Surgical Outcomes of Inferior Oblique Myectomy in Unilateral Congenital Superior Oblique Palsy with or without Trochlear NerveReport as inadecuate




Surgical Outcomes of Inferior Oblique Myectomy in Unilateral Congenital Superior Oblique Palsy with or without Trochlear Nerve - Download this document for free, or read online. Document in PDF available to download.

Objectives

To compare the surgical outcomes of inferior oblique IO myectomy in congenital superior oblique palsy SOP according to the presence of the trochlear nerve identified with high-resolution MRI.

Data Extraction

Forty-one congenital SOP patients without a trochlear nerve absent group and 23 patients with a trochlear nerve present group who underwent IO myectomy as the primary surgical treatment were retrospectively reviewed. -Motor success- was defined as postoperative ipsilateral hypertropia ≤ 4 prism diopter PD. -Head tilt improvement- was regarded as postoperative angle of head tilt < 5 degrees °. Success rates for motor alignment and head tilt improvement, cumulative probabilities of success, and factors influencing surgical responses were evaluated.

Results

The cumulative probabilities of motor success at 2 years after IO myectomy were 92% in patients with a trochlear nerve and 86% in patients without a trochlear nerve P = 0.138. The cumulative probabilities of undercorrection and recurrence of hypertropia after 2 years were 0% in the present group versus 21% in the absent group P = 0.014. The cumulative probabilities of persistent head tilt after 2 years were 14% in the present group and 20% in the absent group P = 0.486. A younger age at operation was associated with reduced probabilities of motor success and head tilt improvement P = 0.009, P = 0.022 respectively. A greater preoperative angle of head tilt was associated with persistent head tilt after surgery P = 0.038.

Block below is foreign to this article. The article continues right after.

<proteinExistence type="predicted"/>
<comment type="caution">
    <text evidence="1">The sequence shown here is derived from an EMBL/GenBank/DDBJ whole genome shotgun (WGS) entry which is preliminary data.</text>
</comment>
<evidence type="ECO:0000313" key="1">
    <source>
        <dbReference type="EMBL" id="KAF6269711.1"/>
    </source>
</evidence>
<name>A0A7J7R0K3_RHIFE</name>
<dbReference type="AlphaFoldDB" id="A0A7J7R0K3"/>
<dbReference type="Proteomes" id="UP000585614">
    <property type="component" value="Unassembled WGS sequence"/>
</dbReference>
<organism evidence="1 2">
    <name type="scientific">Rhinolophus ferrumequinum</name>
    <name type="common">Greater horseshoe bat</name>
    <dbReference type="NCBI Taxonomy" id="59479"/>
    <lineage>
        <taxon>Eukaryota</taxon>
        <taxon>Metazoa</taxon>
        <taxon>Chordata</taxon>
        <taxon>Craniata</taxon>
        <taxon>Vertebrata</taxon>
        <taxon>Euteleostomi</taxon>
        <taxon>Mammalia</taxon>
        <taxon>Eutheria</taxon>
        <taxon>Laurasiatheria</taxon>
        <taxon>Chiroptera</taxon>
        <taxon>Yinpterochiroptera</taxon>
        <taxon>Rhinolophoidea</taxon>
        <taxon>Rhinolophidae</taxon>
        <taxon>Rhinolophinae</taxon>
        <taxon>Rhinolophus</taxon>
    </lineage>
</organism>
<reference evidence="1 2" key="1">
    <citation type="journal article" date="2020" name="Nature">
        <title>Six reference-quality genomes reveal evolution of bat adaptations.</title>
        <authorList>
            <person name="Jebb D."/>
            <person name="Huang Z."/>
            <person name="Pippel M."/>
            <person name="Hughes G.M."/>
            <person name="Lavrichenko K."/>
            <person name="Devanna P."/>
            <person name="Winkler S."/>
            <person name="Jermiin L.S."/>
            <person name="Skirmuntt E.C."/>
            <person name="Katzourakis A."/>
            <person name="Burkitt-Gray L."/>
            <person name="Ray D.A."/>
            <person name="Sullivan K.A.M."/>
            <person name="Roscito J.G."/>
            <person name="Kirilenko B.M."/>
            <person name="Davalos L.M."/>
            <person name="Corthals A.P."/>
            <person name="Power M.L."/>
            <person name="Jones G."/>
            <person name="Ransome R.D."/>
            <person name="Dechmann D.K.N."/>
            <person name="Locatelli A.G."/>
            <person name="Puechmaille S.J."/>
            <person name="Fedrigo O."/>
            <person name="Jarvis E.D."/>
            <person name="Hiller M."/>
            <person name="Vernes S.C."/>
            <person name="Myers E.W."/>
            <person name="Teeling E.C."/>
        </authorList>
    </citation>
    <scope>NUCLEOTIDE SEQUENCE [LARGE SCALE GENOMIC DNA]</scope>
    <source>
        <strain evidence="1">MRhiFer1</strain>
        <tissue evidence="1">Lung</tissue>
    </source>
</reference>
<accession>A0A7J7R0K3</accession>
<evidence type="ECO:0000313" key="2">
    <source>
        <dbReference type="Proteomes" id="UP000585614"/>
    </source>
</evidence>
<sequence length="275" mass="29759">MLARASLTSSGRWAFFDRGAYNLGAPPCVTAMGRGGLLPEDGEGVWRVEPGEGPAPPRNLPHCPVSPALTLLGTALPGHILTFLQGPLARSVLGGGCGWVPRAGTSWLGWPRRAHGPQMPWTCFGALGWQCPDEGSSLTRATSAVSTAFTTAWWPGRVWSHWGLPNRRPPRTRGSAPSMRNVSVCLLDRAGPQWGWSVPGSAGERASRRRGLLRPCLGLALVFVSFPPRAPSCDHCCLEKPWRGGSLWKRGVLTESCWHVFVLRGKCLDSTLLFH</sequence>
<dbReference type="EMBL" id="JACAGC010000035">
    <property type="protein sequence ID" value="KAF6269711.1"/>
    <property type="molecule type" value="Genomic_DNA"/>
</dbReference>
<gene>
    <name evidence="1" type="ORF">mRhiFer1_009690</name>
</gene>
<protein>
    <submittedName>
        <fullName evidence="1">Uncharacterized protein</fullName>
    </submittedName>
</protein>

Conclusions

Congenital SOP without a trochlear nerve had a higher risk of hypertropia undercorrection after IO myectomy compared to patients with a trochlear nerve. A younger age at operation and larger preoperative head tilt was related to poor outcomes.



Author: Ji Eun Lee , Hee Kyung Yang , Jeong-Min Hwang

Source: http://plos.srce.hr/



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